Now isn’t that shocking especially since the filmmaker has given the actor the biggest hits of his career?
Govinda made a comeback to films last year with two back-to-back releases Kill Dil and Happy Ending. He played the antagonist in Kill Dil and a superstar in Happy Ending. However, the films did not fare well at the box office. Here the actor talks about what went wrong with the movies and his next outing…
Is it true that you are making your Marathi film debut?
Yes, I am doing a Marathi film, but the makers have to announce it first. Also, the project has been stuck for three months as they are sorting out some things. I will talk about it once it’s ready.
Both your comeback films Kill Dil and Happy Ending did not fare well at the box-office. What went wrong?
These days, heroes release their films during the holidays or the festive period. That way they get more shows in a theatre. I was making a comeback after four-five years. And two films of mine released almost together. Those who wanted to watch a comedy, went to see Happy Ending and others saw Kill Dil. The audience got divided. Also, women, I feel, are not interested in films like Kill Dil. Another reason for their tepid business is they got released towards the end of the year. If they had hit theatres mid-2014, they would have worked better as it was the holiday season. Moreover, Kill Dill and Happy Ending are not my kind of titles — Coolie No.1, Raja Babu, Dulhe Raja are more my type (laughs).
But you were appreciated in both your films…
Yes, and that was a big surprise!
Why is that?
I thought because I was returning to films after a gap of five years, my fan following must have reduced. People would think, ‘After so many years what’s the need for Govinda to do these films?’ But whenever I appeared on screen, the audience clapped and that was heartening. In Happy Ending for instance I was apprehensive about how people will react to me dancing with Ileana (D’cruz) but they liked it. Also, my mother is no more and I do what I feel is right. It was fate that I didn’t have a film for five years. I wasn’t getting the roles that I wanted to, but finally my wife and daughter said I have to work. That’s when Kill Dil and Happy Ending came my way and I did them. They were not wrong decisions. As I said, people liked me in the films. Sometimes, if you come after a gap it works provided you work on yourself.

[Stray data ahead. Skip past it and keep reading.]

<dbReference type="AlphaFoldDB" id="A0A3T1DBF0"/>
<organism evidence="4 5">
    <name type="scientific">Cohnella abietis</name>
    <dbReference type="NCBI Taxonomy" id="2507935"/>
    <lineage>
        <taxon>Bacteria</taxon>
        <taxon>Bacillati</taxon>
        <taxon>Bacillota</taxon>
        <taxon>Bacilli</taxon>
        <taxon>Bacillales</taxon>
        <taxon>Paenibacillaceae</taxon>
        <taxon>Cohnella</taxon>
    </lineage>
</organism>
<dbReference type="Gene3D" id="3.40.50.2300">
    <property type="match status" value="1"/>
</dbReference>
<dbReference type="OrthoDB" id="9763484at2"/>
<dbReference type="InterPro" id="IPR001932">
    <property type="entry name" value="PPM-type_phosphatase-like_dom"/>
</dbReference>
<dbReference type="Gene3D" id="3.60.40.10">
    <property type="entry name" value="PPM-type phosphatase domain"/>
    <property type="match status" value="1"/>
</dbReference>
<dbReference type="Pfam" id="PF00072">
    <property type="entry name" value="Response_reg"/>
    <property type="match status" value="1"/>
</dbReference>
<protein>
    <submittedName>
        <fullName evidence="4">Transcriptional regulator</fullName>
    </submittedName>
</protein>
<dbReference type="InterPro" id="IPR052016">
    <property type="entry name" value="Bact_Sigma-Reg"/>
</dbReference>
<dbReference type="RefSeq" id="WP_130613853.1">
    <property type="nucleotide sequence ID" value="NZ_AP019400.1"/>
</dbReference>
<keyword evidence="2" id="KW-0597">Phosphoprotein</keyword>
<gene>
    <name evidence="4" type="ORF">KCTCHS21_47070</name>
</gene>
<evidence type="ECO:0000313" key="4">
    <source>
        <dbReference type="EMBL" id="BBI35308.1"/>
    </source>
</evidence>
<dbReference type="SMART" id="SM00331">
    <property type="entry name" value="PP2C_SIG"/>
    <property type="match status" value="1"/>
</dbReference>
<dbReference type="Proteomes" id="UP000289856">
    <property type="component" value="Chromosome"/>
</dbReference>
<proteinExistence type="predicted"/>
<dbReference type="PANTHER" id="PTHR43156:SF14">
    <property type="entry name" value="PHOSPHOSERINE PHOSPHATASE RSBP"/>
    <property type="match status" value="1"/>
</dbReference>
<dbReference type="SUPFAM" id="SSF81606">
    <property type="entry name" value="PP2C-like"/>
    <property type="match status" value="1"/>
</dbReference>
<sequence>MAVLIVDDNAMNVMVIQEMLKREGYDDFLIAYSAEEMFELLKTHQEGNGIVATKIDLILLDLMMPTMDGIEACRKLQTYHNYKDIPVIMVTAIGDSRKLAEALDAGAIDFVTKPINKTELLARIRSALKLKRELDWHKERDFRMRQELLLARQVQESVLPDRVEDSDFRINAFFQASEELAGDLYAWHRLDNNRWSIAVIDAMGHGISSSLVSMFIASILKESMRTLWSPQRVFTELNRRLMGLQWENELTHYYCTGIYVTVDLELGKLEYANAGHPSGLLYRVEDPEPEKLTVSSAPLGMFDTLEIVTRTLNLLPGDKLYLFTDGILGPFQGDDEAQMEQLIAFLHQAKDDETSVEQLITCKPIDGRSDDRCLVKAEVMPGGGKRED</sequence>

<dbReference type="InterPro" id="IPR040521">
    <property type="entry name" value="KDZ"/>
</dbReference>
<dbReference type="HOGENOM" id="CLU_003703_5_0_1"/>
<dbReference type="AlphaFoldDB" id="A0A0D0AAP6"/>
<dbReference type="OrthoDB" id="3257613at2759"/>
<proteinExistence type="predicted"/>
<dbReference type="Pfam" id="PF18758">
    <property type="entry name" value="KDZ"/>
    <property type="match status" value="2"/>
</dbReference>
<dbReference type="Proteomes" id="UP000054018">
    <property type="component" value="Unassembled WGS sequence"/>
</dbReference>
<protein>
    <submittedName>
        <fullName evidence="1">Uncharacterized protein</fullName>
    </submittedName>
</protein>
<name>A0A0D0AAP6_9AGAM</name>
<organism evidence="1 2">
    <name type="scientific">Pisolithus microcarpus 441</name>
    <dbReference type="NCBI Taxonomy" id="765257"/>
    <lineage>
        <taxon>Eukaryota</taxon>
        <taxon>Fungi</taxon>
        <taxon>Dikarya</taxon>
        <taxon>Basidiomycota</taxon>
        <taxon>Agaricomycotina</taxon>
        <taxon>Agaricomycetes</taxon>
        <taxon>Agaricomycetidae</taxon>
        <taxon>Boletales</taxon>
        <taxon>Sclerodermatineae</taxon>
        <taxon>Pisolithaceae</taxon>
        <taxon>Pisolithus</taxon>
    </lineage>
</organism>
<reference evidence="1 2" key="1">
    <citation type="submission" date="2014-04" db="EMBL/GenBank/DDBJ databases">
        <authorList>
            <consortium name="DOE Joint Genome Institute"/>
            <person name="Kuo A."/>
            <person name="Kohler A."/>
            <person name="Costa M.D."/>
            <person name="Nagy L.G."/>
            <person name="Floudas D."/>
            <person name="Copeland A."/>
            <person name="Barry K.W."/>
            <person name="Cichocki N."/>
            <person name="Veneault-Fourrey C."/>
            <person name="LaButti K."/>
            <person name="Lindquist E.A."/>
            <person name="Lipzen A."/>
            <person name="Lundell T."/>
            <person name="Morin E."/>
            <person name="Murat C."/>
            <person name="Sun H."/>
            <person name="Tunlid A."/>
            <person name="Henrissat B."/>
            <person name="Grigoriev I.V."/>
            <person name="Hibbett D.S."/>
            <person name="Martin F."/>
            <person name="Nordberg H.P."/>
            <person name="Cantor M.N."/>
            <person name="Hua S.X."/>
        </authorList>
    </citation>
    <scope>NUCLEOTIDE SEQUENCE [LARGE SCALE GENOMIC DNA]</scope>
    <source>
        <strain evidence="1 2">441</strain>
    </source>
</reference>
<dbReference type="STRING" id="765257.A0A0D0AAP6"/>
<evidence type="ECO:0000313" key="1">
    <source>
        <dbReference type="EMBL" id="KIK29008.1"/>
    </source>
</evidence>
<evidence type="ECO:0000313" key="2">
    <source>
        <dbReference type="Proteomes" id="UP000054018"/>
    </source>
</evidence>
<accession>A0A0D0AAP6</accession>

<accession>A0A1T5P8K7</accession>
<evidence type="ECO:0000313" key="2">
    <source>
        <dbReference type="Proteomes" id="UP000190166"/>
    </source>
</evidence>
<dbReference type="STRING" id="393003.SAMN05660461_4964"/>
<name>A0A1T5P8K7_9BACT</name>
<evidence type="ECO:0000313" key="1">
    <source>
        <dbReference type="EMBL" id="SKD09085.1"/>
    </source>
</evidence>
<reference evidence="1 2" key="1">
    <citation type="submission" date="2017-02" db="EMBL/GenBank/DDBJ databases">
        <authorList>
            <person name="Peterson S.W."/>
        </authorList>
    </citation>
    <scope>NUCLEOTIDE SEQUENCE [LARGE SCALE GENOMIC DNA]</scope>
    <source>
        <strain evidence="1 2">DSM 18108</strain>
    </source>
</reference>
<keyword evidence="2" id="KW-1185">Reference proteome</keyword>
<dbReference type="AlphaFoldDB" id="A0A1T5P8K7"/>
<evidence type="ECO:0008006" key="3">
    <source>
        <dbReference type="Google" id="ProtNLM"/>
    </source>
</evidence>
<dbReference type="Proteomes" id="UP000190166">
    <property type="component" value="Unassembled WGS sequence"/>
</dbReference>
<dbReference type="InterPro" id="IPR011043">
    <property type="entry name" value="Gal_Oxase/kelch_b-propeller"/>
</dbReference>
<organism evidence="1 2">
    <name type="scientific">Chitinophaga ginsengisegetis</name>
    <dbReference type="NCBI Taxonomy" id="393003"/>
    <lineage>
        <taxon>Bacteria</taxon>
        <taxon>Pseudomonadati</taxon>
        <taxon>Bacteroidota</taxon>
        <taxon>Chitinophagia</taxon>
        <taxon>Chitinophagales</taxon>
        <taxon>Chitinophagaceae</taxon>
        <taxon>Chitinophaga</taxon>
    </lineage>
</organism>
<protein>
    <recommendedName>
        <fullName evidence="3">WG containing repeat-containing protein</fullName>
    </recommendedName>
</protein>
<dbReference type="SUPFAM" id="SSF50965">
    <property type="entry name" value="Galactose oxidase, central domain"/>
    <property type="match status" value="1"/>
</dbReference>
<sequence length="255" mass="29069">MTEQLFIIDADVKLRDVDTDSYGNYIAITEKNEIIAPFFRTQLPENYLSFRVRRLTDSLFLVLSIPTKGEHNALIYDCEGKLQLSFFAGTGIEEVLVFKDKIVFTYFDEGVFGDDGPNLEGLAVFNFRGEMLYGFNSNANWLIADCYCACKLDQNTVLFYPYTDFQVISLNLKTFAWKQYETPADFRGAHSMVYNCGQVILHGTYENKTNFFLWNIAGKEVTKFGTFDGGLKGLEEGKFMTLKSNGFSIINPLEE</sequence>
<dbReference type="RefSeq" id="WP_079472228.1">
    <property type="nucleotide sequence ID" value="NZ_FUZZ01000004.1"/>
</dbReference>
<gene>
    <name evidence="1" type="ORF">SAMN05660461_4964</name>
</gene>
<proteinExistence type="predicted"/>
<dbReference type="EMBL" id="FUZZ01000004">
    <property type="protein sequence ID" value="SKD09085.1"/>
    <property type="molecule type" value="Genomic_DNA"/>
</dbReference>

My home production Abhinay Chakra is ready and will release in January.
Hasn’t that been delayed?
Yes, but it’s okay. It’s just two years since I announced the film and it’s ready now.
Your daughter Tina’s debut film Second Hand Husband didn’t do well…
(Cuts in) The film was completely her choice and she has acted well. Somewhere luck factor counts in the film line. Sometimes our relationships come into play or the presentation is not right — like my two films which released around the same time. It was not wrong on the part of the makers because their money was invested in it, but the timing wasn’t right. The same thing happened with Tina, though she was appreciated. Sometimes a good story and screenplay also doesn’t work. That’s not in anybody’s hands. When Sadma released Kamal Haasan and Sridevi, both were appreciated. Even the director won acclaim, but the film didn’t do well. People went to the extent of saying Kamal Haasan shouldn’t have done another film after Ek Duje Ke Liye!
Will you produce a film for Tina?
It is in my mind, but first let Abhinay Chakra release. When I decided to make this film, I didn’t get support from financiers. Sometimes, when we actors are making a comeback, we don’t get support, but that’s fine. I have completed the film and I hope it becomes a hit when it releases. I can say I did it on my own strength. It was the same at the beginning of my career too — whatever I got was on my own strength — my producers then weren’t big.
Your son Yashvardhan looks ready to step into Bollywood. Is he planning to?
Yes, he has just done his acting and filmmaking course from London. He is trying to get into films. I did whatever I got, for me it was kaam mila, ishwar mila — maine screenplay kidhar jaa raha hai, story kya hai, kabhi dekha nahi — but my son won’t do that. He understands cinema.
Salman Khan recently launched Sooraj Pancholi and Athiya Shetty. Are you looking at any of your industry colleagues to do the same for your son?
I don’t look at my friends for that. Then they feel they have made your life or that you are dependent on them. I don’t even want people to ask me these questions. Whatever we do, we want to do it on our own.
Will we see you working with David Dhawan again?
No, never. And I would prefer not to discuss it. I don’t want to hurt anybody.
Any other films in the pipeline?
Yes, I have signed two-three films but I will talk about them when they are ready. That’s the way I work.